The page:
Monday, February 22, 2010
I'm quoted in a Carleton University Magazine article on the glory years of on-campus concerts in Porter Hall. This will likely be one of the few times that "United Church minister" and "sex-club scene" appear together in the same article and the subject is NOT a scandal involving the clergy - the 1984 concert by Frankie Goes to Hollywood is the topic here.
Tuesday, February 16, 2010
Having been opposed to Quebec separatism my whole life, I now share Brian Topp's concerns about another kind of separatism, that of the rich: see today's Globe & Mail, as he discusses Newfoundland & Labrador Premier Danny Williams' surgery in the US:
Kind of like how governments in the industrialized West can pull together trillions of dollars in a matter of weeks to prop up and bail out speculators and profiteers who played computer games just a little too recklessly with our pensions and savings. While the same governments cannot find tiny fractions of those sums to end child poverty, illiteracy, or homelessness (this can't be done, a young soldier for the separatism of the rich explained to me during last year's coalition negotiations, because addressing those issues would be "fixed costs").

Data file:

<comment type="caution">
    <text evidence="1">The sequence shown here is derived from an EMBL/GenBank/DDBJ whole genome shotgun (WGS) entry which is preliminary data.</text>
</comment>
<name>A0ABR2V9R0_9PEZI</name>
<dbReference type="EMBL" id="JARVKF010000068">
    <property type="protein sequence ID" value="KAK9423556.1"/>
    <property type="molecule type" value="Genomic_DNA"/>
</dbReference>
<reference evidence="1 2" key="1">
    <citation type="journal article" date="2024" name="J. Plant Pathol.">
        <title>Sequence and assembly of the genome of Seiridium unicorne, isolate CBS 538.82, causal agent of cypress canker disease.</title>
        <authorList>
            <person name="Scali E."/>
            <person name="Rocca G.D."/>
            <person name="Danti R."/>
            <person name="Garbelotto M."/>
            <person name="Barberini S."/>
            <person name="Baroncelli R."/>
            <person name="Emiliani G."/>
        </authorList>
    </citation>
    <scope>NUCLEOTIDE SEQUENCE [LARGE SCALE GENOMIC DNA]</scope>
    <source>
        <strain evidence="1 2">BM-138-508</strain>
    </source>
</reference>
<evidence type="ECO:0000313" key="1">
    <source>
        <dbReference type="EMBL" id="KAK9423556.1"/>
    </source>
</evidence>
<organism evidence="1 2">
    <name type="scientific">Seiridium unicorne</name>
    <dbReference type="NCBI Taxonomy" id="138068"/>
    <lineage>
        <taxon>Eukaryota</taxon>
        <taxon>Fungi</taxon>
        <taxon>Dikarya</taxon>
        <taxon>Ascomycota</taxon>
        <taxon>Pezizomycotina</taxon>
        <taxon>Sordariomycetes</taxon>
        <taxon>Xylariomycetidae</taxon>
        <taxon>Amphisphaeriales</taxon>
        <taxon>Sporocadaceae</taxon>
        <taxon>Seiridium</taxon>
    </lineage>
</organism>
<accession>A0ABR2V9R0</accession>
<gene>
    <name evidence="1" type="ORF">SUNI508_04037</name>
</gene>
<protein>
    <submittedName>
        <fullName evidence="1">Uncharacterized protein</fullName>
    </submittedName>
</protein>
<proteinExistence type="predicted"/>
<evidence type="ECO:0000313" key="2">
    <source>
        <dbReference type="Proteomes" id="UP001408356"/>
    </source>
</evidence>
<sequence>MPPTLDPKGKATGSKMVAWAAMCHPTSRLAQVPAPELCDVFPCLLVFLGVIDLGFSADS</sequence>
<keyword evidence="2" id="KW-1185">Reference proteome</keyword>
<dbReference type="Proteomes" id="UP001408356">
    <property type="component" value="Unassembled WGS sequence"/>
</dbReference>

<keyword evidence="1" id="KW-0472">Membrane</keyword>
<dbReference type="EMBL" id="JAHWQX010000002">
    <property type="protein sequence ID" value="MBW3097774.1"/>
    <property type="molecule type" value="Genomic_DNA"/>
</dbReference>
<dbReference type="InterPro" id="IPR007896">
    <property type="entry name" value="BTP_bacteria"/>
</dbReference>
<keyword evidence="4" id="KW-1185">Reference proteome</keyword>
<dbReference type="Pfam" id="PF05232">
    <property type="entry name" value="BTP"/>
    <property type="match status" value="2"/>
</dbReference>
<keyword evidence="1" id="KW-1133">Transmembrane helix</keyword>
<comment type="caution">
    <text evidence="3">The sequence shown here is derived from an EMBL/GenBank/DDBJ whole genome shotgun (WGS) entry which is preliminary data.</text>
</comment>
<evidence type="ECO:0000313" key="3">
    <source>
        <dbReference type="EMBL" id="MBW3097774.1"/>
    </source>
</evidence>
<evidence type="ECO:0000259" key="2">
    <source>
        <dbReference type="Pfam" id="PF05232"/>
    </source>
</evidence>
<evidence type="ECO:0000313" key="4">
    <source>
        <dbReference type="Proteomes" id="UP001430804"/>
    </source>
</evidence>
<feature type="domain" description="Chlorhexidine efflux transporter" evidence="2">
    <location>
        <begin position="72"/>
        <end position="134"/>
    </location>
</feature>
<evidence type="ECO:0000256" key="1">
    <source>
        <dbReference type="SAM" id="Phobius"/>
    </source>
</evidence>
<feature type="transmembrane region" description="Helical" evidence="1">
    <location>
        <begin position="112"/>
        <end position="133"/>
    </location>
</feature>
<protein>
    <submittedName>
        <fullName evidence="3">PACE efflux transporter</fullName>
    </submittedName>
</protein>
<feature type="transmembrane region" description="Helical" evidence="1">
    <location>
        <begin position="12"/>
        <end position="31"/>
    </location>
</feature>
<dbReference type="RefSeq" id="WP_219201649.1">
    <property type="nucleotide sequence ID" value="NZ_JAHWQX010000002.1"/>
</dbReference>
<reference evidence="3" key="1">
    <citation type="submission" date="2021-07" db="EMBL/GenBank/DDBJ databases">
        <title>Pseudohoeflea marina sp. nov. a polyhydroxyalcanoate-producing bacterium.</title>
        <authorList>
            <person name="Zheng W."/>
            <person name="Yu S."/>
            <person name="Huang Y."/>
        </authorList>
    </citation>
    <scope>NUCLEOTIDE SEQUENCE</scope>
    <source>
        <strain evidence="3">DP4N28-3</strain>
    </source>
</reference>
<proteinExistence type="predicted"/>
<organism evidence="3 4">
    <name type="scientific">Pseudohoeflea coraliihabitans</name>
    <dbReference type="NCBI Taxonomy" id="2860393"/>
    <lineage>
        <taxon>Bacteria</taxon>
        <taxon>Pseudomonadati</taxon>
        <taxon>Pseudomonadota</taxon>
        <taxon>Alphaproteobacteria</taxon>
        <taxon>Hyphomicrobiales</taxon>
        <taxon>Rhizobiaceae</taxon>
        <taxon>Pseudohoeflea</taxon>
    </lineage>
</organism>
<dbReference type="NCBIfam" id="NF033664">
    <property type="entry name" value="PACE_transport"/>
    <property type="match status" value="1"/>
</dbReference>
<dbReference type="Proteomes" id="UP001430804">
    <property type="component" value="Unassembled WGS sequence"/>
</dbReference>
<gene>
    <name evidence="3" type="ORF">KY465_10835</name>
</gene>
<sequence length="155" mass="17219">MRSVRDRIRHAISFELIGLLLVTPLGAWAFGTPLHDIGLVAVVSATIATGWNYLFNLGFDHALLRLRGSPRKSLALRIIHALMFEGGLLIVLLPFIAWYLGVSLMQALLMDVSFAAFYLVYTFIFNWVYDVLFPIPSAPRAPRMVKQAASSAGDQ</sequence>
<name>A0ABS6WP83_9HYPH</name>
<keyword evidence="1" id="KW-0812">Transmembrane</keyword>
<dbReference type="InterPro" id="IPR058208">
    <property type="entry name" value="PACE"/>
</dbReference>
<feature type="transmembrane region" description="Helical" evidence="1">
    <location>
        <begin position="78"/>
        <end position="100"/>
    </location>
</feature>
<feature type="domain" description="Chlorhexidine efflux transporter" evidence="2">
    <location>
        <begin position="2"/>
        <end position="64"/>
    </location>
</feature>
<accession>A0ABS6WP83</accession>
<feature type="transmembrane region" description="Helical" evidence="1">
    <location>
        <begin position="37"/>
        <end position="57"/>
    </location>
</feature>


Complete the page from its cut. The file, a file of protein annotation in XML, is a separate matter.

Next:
Kind of like how a rich man whose titanic ego (and remarkable energy) led him into the premiership of a Canadian province will not give two seconds' thought to the implications of buying himself care in an American health system tailor-made for wealthy people like himself. Even though he is himself the lead administrator of a public system built on fundamentally different -- and far better -- principles.
Monday, February 15, 2010
Saturday, February 06, 2010
New York Times review today of Bettye Collier-Thomas' authoritative Jesus, Jobs, and Justice: African-American Women and Religion. Reviewer Richard Thompson Ford states that:
Unfortunately, the civil rights movement has often lagged on the question of women’s equality even as it has led the nation on matters of race. Much of the blame for this must be borne by the religious institutions that have played a predominant role in the struggle for racial justice. Until recently, most black churches refused to grant women leadership roles, depriving them of the platform that so many black men have used to rally followers and challenge injustice. Despite these affronts, black women have remained the most faithful and abiding servants of the church, and they have been among the most diligent and effective activists for racial justice.